Department of Physical Sciences
We analyze more than 17 years of OMNI data to statistically quantify the impact of IMF Bz fluctuations on AL by using higher-order moments in the AL-distribution as a proxy. For strongly southward interplanetary magnetic field (IMF), the AL distribution function is characterized by a decrease of the skewness, a shift of its peak from −30 nT to −200 nT, and a broadening of the distribution core. During northward IMF, the distribution of AL is characterized by a significant reduction of the standard deviation and weight in the tail. Following this characterization of AL for southward and northward IMF, we show that IMF fluctuations enhance the driving on timescales smaller than those of substorms by shifting the peak of the probability distribution function by more than 150 nT during southward IMF, and by narrowing the distribution function by a factor of 2 during northward IMF. For both southward and northward IMF, we demonstrate that high power fluctuations in Bz systematically result in a greater level of activity on timescales consistent with viscous processes. Our results provide additional quantitative evidence of the role of the solar wind fluctuations in geomagnetic activity. The methodology presented also provides a framework to characterize short timescale magnetospheric dynamics taking place on the order of viscous timescales τ ≪ 1 hour.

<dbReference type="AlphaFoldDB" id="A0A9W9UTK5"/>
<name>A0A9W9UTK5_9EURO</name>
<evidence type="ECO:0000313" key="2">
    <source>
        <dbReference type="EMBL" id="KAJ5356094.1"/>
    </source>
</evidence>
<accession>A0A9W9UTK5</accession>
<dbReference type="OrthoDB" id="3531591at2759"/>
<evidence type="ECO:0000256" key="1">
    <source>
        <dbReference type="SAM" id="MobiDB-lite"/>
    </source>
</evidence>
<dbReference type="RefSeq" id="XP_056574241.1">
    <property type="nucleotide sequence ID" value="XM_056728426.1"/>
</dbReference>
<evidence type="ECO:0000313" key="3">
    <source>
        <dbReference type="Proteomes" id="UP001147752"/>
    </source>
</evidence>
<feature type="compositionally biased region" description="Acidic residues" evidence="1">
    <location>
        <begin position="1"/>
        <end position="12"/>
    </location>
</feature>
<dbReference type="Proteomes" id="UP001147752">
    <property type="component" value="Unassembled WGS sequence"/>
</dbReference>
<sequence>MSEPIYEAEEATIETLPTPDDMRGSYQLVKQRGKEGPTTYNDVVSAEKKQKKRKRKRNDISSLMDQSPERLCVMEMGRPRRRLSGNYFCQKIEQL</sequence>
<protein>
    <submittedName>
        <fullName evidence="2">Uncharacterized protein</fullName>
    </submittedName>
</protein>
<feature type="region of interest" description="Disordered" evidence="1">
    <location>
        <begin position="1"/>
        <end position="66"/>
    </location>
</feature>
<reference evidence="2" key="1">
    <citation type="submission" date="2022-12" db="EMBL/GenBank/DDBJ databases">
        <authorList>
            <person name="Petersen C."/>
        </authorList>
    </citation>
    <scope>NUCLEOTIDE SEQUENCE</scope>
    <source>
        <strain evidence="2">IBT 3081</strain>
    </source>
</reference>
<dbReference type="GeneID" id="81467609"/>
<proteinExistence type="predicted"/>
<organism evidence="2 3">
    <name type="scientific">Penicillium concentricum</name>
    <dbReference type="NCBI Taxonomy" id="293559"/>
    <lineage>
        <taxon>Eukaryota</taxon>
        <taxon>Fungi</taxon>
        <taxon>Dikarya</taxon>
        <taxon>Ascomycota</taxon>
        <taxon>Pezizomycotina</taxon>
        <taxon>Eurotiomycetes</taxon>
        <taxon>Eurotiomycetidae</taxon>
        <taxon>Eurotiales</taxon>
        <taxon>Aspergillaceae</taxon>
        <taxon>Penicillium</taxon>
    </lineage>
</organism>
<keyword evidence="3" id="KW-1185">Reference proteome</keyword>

Journal of Geophysical Research: Space Physics
American Geophysical Union
Scholarly Commons Citation
Osmane, A., Dimmock, A. P., Naderpour, R., Pulkkinen, T. I., & Nykyri, K. (2015). The Impact of Solar Wind ULF Bz Fluctuations on Geomagnetic Activity for Viscous Timescales During Strongly Northward and Southward IMF. Journal of Geophysical Research: Space Physics, 120(11). https://doi.org/10.1002/2015JA021505